Defense lawyers for five Muslim men charged with planning to kill soldiers at Fort Dix are preparing to challenge the credibility of a shadowy ex-convict who secretly recorded their clients.
Prosecutors say paid informant Mahmoud Omar is likely to take the stand Monday or Tuesday for several days of testimony. Defense lawyers have made it clear they will go after Omar, while the government will portray his infiltration as key to arresting the men.
In opening statements last week, the defense questioned Omar's motives, suggesting his involvement was a professional con artist's way of scamming the government.
"The FBI was chasing him before," said Rocco Cipparone, the lawyer for suspect Mohamad Shnewer. "And now, they're paying him."
Omar, a native of Egypt who speaks broken English, came on the radar of the law enforcement in 2001. That's when he was indicted and charged with four other men in a scheme to open bank accounts around Pennsylvania, deposit counterfeit checks, then cash them before the banks caught on.
Three months after he was arrested, Omar agreed to help the government. Instead of facing a maximum penalty of 30 years in prison, he was sentenced to six months behind bars.
On the witness stand in that case, Omar admitted that he had double-crossed the ringleader. He agreed to split proceeds of the fraud with him, but said he never did.
He has been a central figure in the Fort Dix case almost since the beginning.
The Fort Dix terror plot investigation began in January 2006, after a clerk at a Circuit City store in the Philadelphia suburb of Mount Laurel told police about a video that troubled him when he was asked by a customer to convert it to DVD. Along with scenes of men skiing and riding snowmobiles, it also showed several men firing guns and shouting "Allah akbar." That Arabic phrase, which means "God is great," is also heard repeatedly in jihadist videos.
The FBI brought Omar into the case in March 2006.
By the end of this year, lawyers say, he will have been paid $238,000 for his work. While he worked for the government, he moved from a downmarket apartment in Paulsboro to a middle-class one in Cherry Hill, not far from where four of the suspects lived.
His job was to infiltrate the group. He focused mostly on Shnewer, who was then a few months shy of 21. Shnewer was a community college student who worked sometimes at his family's small grocery store in Pennsauken.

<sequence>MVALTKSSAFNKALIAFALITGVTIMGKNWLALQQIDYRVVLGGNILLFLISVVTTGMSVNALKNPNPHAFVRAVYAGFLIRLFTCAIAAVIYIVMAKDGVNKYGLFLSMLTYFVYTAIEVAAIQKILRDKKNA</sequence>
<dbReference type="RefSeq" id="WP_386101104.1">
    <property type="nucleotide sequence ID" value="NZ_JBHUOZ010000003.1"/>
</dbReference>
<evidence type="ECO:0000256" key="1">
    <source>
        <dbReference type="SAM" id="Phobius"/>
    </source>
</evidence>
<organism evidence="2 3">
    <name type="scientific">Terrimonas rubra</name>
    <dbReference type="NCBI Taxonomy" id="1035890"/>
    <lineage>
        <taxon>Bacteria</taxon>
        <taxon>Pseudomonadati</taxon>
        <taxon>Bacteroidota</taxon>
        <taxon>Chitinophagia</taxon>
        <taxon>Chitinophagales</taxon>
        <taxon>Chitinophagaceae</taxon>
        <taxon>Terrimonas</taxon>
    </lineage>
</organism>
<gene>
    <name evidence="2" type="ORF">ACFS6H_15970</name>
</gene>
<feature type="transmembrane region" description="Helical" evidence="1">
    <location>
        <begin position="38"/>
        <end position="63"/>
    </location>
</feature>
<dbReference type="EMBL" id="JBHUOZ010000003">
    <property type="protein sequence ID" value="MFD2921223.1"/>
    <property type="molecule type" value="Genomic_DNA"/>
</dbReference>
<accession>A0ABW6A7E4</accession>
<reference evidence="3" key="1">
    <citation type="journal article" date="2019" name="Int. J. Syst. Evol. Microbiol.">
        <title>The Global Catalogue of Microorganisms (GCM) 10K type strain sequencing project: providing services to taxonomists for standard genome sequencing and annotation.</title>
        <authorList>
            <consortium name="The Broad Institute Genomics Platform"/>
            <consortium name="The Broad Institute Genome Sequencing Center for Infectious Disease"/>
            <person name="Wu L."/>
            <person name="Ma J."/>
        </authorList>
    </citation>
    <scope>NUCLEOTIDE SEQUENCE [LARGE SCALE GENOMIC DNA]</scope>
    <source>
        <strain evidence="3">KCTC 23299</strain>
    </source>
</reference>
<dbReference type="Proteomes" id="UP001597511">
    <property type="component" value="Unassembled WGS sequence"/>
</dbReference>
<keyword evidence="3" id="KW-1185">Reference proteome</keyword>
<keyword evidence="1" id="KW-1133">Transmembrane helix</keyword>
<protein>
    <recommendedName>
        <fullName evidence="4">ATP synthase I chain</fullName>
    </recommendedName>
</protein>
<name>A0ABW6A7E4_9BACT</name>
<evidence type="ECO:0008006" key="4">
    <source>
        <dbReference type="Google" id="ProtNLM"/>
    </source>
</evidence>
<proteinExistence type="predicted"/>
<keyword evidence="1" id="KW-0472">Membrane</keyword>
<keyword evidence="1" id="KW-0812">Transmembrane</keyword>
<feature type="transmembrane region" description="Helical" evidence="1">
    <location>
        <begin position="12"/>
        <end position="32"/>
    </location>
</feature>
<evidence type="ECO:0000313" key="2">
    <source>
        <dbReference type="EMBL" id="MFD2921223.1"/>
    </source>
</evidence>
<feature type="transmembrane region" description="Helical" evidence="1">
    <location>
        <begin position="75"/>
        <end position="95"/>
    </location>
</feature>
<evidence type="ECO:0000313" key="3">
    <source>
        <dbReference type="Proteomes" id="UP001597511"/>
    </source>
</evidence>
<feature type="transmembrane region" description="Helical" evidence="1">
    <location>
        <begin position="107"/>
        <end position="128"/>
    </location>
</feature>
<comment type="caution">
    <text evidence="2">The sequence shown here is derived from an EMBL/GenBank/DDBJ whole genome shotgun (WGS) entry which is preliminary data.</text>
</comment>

Omar, now 39, became a regular customer there and got to know the younger man, whom Shnewer's own lawyer describes as the butt of his friends' jokes.
For more than a year, Omar wore a wire and recorded hundreds of hours of conversations with Shnewer and the others.
His house and car were both rigged with hidden cameras at times to capture the suspects' words and actions.
The jurors certainly will hear snippets of many of those conversations.
Defense lawyers say they will show him trying to pull the suspects into an attack plan to make it appear there's a conspiracy.
Prosecutors will say that they simply show a conspiracy. In his opening arguments last week, Deputy U.S. Attorney William Fitzpatrick told jurors, "The FBI in this case exposed a crime. They did not create one."
Omar's life will also be scrutinized when he's on the witness stand.
In opening arguments, Fitzpatrick braced for that, acknowledging that Omar and a second paid informant, Besnik Bakalli, are not model citizens. But Fitzpatrick said that to get the goods on the alleged plotters, investigators needed an informant who would be credible to them.
Defense lawyers say they'll show that Omar had a drug problem and that he was often involved in enterprises that range from sketchy to illegal.
For instance, they say he supported himself by buying, fixing and reselling cars — including cutting some into pieces and shipping them to Egypt to be reassembled and sold there. Some of those cars may have been stolen, Cipparone said.
The defense lawyers also say that Omar sold his Social Security card for $3,000 while working for the FBI. They told jurors that when the FBI found out about it, agents agreed to look the other way.
The conversations that have been made public so far have a running theme of Omar talking about buying forklifts or helping others in the case buy cars.
So far, the jury has been shown just one video involving Omar — the last one, made on May 7, 2007.
In it, two of the suspects visit Omar's apartment in Cherry Hill to buy seven AK-47 and M16 machine guns. Omar says they were supplied by a dealer he knows from Baltimore. They guns were really supplied by the FBI, which had a SWAT team positioned in the next apartment.
The video lasts only about seven minutes before the screen goes black and agents can be heard storming in to arrest the men.
Over the next few hours, five men — all foreign-born Muslims in their 20s who had spent years in Cherry Hill — were arrested in the plot. They are being tried for conspiracy to murder uniformed military personnel, attempted murder and weapons offenses.
It's not clear where Omar has been since the arrests. But they took place just a few weeks after his probation ended in the bank fraud case, meaning he was legally free to leave the country.